5) I have mixed feelings about the billionaire space race between Virgin Galactic's (SPCE) Sir Richard Branson, SpaceX's Elon Musk, and Amazon's (AMZN) Jeff Bezos. I applaud their entrepreneurial spirit and I'm open to the idea that humanity will someday benefit from this, but aren't there better uses for billions of dollars here on Earth?
But I don't have any mixed feelings about Wally Funk – I love her! She's the pioneering aviator who, at age 82, achieved her lifelong goal of going into space when she flew with Jeff Bezos yesterday morning – and, in the process, became the oldest person ever to go into space. A credit to Bezos – not to mention it's very clever of him – to invite her...
Here's a short video Bezos posted about her, and here's a New York Times profile: Wally Funk Is Defying Gravity and 60 Years of Exclusion From Space. Excerpt:
Ms. Funk is one of the few people who has directly participated in both eras of human spaceflight so far – the one that started as an urgent race between rival nations, and the one that we are now transitioning into, in which private companies and the billionaires who finance them are in fierce competition for customers, comeuppance and contracts. That she was ultimately excluded from the first phase because she is a woman, and will now be included in the next one, also highlights difficult questions of whom space is for...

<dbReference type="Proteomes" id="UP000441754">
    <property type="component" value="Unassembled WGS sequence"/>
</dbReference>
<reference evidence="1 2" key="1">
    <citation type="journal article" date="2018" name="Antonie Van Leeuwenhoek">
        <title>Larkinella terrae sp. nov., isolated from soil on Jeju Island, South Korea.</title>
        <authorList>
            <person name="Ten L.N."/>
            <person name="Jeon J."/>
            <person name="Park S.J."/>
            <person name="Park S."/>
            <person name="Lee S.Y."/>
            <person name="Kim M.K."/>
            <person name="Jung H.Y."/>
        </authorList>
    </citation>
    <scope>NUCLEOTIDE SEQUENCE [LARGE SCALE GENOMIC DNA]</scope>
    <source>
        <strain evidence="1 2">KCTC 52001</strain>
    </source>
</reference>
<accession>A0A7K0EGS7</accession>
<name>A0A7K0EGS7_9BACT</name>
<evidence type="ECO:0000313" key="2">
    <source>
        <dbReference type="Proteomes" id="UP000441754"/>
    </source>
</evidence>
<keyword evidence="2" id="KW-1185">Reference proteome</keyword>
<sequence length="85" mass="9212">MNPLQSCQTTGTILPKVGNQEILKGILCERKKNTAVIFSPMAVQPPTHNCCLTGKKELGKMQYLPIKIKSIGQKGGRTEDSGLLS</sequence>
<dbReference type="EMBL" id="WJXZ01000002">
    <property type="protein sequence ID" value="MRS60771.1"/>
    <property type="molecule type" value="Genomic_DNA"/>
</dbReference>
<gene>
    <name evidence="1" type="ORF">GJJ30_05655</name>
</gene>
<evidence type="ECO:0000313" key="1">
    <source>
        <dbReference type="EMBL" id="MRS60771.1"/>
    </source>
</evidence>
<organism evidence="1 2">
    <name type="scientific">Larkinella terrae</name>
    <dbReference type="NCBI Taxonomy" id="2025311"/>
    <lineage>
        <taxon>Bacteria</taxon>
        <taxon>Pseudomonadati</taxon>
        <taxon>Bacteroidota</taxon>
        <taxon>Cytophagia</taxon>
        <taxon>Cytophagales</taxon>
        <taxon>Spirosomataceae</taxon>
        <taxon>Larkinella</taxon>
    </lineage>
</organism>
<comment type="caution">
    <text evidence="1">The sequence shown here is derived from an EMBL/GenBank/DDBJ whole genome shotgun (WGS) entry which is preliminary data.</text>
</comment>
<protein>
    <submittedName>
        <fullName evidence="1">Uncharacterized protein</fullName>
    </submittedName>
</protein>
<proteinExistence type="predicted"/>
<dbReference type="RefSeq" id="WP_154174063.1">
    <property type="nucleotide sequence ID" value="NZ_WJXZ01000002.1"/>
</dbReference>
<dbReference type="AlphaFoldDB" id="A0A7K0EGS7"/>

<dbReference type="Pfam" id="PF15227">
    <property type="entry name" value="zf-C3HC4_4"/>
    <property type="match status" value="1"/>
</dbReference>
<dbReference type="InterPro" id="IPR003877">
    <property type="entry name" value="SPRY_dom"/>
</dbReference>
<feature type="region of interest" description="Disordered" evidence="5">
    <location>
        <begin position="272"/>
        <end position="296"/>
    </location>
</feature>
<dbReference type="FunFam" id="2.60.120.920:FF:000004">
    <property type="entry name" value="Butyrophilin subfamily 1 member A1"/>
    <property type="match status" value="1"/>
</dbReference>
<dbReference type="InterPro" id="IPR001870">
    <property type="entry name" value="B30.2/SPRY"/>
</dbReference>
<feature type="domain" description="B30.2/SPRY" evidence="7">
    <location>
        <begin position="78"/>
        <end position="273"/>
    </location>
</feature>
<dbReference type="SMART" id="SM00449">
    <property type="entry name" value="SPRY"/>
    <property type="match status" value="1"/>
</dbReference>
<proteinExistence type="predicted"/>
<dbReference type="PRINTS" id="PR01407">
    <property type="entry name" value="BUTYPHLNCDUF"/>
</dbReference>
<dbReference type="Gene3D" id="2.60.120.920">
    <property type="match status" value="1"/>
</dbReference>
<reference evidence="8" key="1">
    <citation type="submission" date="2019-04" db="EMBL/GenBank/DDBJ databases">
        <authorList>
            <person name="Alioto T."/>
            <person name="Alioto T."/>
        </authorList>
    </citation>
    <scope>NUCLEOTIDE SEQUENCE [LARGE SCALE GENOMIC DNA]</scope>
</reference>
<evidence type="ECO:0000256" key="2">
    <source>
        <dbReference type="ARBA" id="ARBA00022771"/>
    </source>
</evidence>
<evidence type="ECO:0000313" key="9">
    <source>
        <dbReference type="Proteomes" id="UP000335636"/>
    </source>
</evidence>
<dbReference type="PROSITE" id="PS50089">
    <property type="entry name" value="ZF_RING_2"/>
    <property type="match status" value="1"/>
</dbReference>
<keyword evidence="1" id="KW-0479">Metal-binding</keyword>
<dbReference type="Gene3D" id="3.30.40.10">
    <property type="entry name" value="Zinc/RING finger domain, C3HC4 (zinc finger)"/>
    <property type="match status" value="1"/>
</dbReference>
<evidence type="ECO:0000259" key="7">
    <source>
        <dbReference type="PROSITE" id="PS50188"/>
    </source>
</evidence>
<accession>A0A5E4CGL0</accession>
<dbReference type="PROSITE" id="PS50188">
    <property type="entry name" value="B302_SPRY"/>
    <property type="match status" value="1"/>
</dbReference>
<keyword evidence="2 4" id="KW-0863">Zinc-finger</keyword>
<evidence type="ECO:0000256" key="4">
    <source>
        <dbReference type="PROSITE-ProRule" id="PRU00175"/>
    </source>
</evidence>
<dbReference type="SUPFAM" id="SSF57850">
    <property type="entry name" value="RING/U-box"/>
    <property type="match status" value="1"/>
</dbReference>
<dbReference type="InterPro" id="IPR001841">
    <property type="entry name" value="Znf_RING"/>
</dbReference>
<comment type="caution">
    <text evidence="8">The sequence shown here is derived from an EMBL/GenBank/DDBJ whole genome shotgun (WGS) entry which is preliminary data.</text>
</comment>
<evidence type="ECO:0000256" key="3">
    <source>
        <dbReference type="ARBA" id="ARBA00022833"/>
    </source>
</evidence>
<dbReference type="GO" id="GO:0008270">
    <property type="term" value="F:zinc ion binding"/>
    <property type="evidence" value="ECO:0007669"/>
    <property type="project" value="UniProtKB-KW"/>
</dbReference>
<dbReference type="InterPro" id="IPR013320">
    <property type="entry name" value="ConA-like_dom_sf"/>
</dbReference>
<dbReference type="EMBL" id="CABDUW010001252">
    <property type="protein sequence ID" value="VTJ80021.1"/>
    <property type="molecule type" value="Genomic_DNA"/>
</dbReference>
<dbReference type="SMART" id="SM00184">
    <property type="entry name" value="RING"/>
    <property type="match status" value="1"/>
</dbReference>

"Seeing her finally get to go into space decades after proving that she was not only capable, but perhaps more capable than the men she was essentially up against during the Mercury program is so incredible," said Tanya Harrison, a planetary scientist and director of science strategy at Planet Labs.
"Her enthusiasm and attitude are positively infectious," Dr. Harrison added, "and so I hope her flight into space gives her a renewed platform to inspire a whole new generation of girls to pursue space or aviation."
P.S. I welcome your feedback at [email protected].